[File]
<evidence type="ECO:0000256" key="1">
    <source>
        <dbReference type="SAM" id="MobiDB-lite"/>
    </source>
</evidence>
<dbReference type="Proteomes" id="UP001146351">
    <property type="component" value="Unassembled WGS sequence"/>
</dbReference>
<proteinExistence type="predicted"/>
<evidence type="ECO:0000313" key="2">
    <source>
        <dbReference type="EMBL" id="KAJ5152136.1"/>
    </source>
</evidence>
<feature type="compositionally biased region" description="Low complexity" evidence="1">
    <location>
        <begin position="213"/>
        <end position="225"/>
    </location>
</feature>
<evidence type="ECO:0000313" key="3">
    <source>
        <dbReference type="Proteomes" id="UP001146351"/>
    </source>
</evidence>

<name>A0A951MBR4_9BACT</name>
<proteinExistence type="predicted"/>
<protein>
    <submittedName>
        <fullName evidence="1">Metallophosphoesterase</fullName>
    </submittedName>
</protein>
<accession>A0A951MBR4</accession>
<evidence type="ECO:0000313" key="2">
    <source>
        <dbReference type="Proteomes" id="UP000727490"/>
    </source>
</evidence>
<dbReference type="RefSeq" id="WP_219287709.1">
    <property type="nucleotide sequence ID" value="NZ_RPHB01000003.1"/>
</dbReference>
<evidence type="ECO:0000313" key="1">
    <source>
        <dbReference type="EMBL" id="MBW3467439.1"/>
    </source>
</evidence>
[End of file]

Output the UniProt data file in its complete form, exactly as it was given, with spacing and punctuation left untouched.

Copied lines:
<evidence type="ECO:0000256" key="1">
    <source>
        <dbReference type="SAM" id="MobiDB-lite"/>
    </source>
</evidence>
<dbReference type="Proteomes" id="UP001146351">
    <property type="component" value="Unassembled WGS sequence"/>
</dbReference>
<proteinExistence type="predicted"/>
<evidence type="ECO:0000313" key="2">
    <source>
        <dbReference type="EMBL" id="KAJ5152136.1"/>
    </source>
</evidence>
<feature type="compositionally biased region" description="Low complexity" evidence="1">
    <location>
        <begin position="213"/>
        <end position="225"/>
    </location>
</feature>
<evidence type="ECO:0000313" key="3">
    <source>
        <dbReference type="Proteomes" id="UP001146351"/>
    </source>
</evidence>

<name>A0A951MBR4_9BACT</name>
<proteinExistence type="predicted"/>
<protein>
    <submittedName>
        <fullName evidence="1">Metallophosphoesterase</fullName>
    </submittedName>
</protein>
<accession>A0A951MBR4</accession>
<evidence type="ECO:0000313" key="2">
    <source>
        <dbReference type="Proteomes" id="UP000727490"/>
    </source>
</evidence>
<dbReference type="RefSeq" id="WP_219287709.1">
    <property type="nucleotide sequence ID" value="NZ_RPHB01000003.1"/>
</dbReference>
<evidence type="ECO:0000313" key="1">
    <source>
        <dbReference type="EMBL" id="MBW3467439.1"/>
    </source>
</evidence>